In Silverberg's book, we read of Ruth, who ends up being treated like a servant after being orphaned.
By SYBIL KAPLANNaomi's Song
By Selma Kritzer Silverberg
Jewish Publication Society
142 pp., $14 paperback
Sammy Spider's First Shavuot
By Sylvia A. Rouss
Beginning in 1992, Anita Diamant unknowingly began an entire genre of books when she penned The Red Tent, a book of biblical fiction about Dinah, the daughter of Leah and Jacob.
After that Orson Scott Card came out with: Sarah, Rebekah, Rachel and Leah; Shera Tuchman and Sandra E. Rapoport brought out Moses' Women; and one of my favorite authors, Israeli Eva Etzioni-Halevy wrote Song of Hannah, Garden of Ruth and Triumph of Deborah.
Way ahead of her time, Selma Kritzer Silverberg wrote Naomi's Song in 1959 as a birthday gift for her daughter. She did not finish it until nine years later and it sat on a bookshelf. In 1984, she made copies for her granddaughters and again, it sat on a shelf for 20 years. In 2005, just before the 96-year-old woman died, a hospice aide found the manuscript, read it and called it to the attention of her daughter.
Here is a recreated biography of Ruth. In reality, the Book of Ruth is only four chapters long and is read on Shavuot because it takes place at the harvest season; Ruth was an ancestor of King David who is said to have died on Shavuot; and Ruth's conversion and acceptance of Torah fits the holiday commemorating the giving of our Torah.
In Silverberg's book, we read of Ruth, who after being orphaned at 10 ends up living with her uncle and being treated like an indentured servant. She soon meets 13-year-old Elimelek, a shepherd, whose friendship becomes the salvation of her life. By the time he is 18 and she is 15, she knows she is in love with him but she does not know the feelings are mutual until Elimelek's father visits her uncle and says his son wants her for his wife.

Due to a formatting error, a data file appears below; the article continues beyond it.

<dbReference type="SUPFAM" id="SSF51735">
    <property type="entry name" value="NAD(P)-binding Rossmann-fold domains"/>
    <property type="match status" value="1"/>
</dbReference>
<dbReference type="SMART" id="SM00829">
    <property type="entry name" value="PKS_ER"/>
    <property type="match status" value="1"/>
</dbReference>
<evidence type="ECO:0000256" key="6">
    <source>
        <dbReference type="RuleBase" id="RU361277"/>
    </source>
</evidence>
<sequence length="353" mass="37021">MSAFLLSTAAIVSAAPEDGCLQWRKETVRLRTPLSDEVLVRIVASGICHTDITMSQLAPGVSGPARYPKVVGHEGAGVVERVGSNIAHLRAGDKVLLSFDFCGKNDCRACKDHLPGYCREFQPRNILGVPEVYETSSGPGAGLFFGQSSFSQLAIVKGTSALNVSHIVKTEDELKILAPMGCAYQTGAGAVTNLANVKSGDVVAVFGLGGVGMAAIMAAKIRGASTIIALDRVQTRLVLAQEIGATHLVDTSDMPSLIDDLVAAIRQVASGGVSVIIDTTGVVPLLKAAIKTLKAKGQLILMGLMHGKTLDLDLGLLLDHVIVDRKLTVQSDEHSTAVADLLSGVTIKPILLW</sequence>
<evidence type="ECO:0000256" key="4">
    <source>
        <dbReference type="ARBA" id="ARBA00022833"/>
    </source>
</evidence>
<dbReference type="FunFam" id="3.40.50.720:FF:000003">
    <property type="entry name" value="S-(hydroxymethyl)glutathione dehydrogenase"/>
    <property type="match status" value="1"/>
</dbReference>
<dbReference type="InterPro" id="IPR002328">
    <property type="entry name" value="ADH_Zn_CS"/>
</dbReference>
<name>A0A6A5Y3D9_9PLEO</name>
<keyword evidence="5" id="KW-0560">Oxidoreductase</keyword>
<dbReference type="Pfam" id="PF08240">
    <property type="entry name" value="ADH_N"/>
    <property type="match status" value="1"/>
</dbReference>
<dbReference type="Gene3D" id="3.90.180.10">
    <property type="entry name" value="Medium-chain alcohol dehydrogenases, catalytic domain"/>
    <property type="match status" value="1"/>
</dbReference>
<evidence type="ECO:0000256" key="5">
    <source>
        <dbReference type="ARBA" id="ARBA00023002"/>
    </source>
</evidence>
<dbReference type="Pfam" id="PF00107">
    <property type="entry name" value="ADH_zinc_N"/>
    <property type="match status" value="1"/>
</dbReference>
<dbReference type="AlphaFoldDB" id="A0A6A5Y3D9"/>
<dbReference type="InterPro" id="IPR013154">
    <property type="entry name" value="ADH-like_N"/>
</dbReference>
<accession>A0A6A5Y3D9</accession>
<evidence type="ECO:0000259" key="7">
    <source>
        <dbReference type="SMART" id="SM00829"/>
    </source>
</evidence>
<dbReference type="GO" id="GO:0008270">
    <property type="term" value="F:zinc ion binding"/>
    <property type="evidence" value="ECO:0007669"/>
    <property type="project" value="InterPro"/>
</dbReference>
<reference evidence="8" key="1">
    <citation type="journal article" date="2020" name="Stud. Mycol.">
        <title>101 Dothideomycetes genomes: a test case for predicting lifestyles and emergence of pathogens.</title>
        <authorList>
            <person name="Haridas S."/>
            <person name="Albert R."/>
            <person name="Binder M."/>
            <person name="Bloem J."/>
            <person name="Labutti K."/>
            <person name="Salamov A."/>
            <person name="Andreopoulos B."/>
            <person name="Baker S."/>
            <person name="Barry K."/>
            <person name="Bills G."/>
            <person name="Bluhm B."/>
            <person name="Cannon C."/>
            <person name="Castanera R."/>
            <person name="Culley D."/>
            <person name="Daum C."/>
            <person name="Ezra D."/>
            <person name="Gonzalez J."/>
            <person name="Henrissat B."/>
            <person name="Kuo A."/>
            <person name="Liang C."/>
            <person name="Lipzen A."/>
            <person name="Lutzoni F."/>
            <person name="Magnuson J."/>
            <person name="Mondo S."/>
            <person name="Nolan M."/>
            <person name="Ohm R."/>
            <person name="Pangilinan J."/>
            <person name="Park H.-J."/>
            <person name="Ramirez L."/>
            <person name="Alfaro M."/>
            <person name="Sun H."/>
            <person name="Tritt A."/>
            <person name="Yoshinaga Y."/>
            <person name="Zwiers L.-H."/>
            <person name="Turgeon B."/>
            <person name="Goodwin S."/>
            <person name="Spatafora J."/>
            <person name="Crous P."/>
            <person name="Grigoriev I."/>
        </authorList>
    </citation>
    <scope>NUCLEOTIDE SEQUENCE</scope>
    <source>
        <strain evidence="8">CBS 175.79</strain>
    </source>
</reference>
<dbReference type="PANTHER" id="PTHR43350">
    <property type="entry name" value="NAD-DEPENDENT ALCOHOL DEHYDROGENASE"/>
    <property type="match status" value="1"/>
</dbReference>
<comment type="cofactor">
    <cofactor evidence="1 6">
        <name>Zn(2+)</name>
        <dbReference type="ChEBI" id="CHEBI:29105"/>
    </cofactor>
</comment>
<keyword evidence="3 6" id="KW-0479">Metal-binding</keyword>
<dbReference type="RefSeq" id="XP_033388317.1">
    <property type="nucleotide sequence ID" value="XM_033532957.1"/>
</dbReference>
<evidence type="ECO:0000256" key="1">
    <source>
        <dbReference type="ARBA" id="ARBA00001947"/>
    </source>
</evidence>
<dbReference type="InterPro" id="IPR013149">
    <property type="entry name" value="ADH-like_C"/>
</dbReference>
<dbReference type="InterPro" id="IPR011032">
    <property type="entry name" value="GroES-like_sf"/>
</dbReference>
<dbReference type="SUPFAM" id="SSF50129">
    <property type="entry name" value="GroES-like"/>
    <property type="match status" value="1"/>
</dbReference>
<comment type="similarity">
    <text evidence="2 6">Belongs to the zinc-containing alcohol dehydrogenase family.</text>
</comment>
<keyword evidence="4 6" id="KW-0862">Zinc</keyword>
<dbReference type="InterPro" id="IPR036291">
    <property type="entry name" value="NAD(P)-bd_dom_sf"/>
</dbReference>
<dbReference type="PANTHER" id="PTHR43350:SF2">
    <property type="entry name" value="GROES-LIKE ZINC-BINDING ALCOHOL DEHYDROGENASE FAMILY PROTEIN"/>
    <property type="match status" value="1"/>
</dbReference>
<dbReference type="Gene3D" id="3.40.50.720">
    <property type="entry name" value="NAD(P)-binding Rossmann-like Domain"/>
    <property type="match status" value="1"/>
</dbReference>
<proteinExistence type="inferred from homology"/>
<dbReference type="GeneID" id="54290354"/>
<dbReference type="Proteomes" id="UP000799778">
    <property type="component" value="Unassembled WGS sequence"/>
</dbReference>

We read of their marriage, their life as shepherds and the move to Moab. This is followed by the birth of their sons who grow up and marry Moabite women. Finally the story most familiar unfolds where Naomi decides to return to Bethlehem and her daughter-in-law, Ruth, chooses to travel to Bethlehem with her and be by her side.
The story may have been in the imagination of Selma Silverberg, but she wrote it with such passion and knowledge, she makes the reading very realistic and believable. One would love to know whether she found material in the midrash or created the life of Naomi and Ruth from her imagination. Whichever the case, this is a book adults, as well as young adults would find enjoyable.
THOSE WHO have read all the Sammy Spider books may be unsure whether Sammy and his mother, who live in the home of the Shapiros, a Jewish family, have converted or not. Why? Because Sammy's intense curiosity and his mother's knowledge of Jewish customs and traditions have taught him about many holidays and rituals. Sammy is featured in three books on Pessah; two each on Hanukka, Shabbat and Israel; and one each on Purim, Tu Bishvat, Succot and Rosh Hashana.
Now in another charming adventure of the inquisitive little spider, Sammy observes preparations for Shavuot, specifically the making of blintzes with some other specifics about the holiday as the Shapiro family celebrates.
As with all of the Sammy books, his mother tries to persuade Sammy that spiders spin webs.
The book is geared for three- to nine-year-olds and is a delight to read.
Sylvia A. Rouss has written more than 25 children's books, many of them award winning. She is a preschool teacher in Los Angeles. Katherine Janus Kahn, an illustrator of more than 30 children's books and a painter and sculptor, is from Maryland. She provides the colorful, paper-cut illustrations.
Sybil Kaplan is a journalist, book reviewer, and author who lives in Jerusalem. Among her books is Countdown to Shavuot for children. firstname.lastname@example.org
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